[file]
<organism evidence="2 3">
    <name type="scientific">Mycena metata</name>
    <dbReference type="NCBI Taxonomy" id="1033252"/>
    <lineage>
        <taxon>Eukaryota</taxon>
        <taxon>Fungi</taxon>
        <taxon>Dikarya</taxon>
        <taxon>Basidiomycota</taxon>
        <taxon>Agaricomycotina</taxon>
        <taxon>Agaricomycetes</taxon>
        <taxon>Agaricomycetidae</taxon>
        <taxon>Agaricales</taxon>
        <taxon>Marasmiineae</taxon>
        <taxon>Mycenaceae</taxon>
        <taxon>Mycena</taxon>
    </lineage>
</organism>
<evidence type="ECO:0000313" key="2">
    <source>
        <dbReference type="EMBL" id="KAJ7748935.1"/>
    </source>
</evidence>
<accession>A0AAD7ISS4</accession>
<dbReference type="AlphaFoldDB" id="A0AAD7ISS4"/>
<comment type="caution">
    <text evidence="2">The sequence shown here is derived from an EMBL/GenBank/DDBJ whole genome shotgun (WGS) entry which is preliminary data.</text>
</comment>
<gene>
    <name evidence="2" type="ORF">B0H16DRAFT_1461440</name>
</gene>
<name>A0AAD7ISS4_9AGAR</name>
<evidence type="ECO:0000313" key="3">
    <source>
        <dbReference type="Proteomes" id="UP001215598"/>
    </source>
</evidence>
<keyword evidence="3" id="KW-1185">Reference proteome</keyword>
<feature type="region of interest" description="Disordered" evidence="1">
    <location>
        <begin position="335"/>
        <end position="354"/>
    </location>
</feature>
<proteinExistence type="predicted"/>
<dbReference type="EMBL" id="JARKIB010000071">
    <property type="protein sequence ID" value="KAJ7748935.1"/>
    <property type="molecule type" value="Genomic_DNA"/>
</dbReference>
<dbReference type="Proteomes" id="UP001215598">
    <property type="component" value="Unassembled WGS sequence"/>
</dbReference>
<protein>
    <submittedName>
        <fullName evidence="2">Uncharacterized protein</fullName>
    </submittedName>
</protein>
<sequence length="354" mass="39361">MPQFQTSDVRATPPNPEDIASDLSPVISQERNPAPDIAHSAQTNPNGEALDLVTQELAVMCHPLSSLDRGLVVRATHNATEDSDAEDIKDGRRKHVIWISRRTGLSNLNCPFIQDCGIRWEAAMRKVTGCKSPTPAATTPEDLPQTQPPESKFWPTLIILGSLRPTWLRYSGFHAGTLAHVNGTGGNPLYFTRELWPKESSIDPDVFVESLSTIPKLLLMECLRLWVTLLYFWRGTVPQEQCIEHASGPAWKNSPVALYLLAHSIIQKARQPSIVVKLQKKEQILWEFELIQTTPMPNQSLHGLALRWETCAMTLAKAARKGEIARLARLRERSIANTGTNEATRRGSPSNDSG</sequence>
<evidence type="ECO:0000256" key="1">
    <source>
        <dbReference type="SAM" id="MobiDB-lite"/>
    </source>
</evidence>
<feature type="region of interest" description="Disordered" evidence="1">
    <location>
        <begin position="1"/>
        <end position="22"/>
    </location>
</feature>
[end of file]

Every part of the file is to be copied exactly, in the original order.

<organism evidence="2 3">
    <name type="scientific">Mycena metata</name>
    <dbReference type="NCBI Taxonomy" id="1033252"/>
    <lineage>
        <taxon>Eukaryota</taxon>
        <taxon>Fungi</taxon>
        <taxon>Dikarya</taxon>
        <taxon>Basidiomycota</taxon>
        <taxon>Agaricomycotina</taxon>
        <taxon>Agaricomycetes</taxon>
        <taxon>Agaricomycetidae</taxon>
        <taxon>Agaricales</taxon>
        <taxon>Marasmiineae</taxon>
        <taxon>Mycenaceae</taxon>
        <taxon>Mycena</taxon>
    </lineage>
</organism>
<evidence type="ECO:0000313" key="2">
    <source>
        <dbReference type="EMBL" id="KAJ7748935.1"/>
    </source>
</evidence>
<accession>A0AAD7ISS4</accession>
<dbReference type="AlphaFoldDB" id="A0AAD7ISS4"/>
<comment type="caution">
    <text evidence="2">The sequence shown here is derived from an EMBL/GenBank/DDBJ whole genome shotgun (WGS) entry which is preliminary data.</text>
</comment>
<gene>
    <name evidence="2" type="ORF">B0H16DRAFT_1461440</name>
</gene>
<name>A0AAD7ISS4_9AGAR</name>
<evidence type="ECO:0000313" key="3">
    <source>
        <dbReference type="Proteomes" id="UP001215598"/>
    </source>
</evidence>
<keyword evidence="3" id="KW-1185">Reference proteome</keyword>
<feature type="region of interest" description="Disordered" evidence="1">
    <location>
        <begin position="335"/>
        <end position="354"/>
    </location>
</feature>
<proteinExistence type="predicted"/>
<dbReference type="EMBL" id="JARKIB010000071">
    <property type="protein sequence ID" value="KAJ7748935.1"/>
    <property type="molecule type" value="Genomic_DNA"/>
</dbReference>
<dbReference type="Proteomes" id="UP001215598">
    <property type="component" value="Unassembled WGS sequence"/>
</dbReference>
<protein>
    <submittedName>
        <fullName evidence="2">Uncharacterized protein</fullName>
    </submittedName>
</protein>
<sequence length="354" mass="39361">MPQFQTSDVRATPPNPEDIASDLSPVISQERNPAPDIAHSAQTNPNGEALDLVTQELAVMCHPLSSLDRGLVVRATHNATEDSDAEDIKDGRRKHVIWISRRTGLSNLNCPFIQDCGIRWEAAMRKVTGCKSPTPAATTPEDLPQTQPPESKFWPTLIILGSLRPTWLRYSGFHAGTLAHVNGTGGNPLYFTRELWPKESSIDPDVFVESLSTIPKLLLMECLRLWVTLLYFWRGTVPQEQCIEHASGPAWKNSPVALYLLAHSIIQKARQPSIVVKLQKKEQILWEFELIQTTPMPNQSLHGLALRWETCAMTLAKAARKGEIARLARLRERSIANTGTNEATRRGSPSNDSG</sequence>
<evidence type="ECO:0000256" key="1">
    <source>
        <dbReference type="SAM" id="MobiDB-lite"/>
    </source>
</evidence>
<feature type="region of interest" description="Disordered" evidence="1">
    <location>
        <begin position="1"/>
        <end position="22"/>
    </location>
</feature>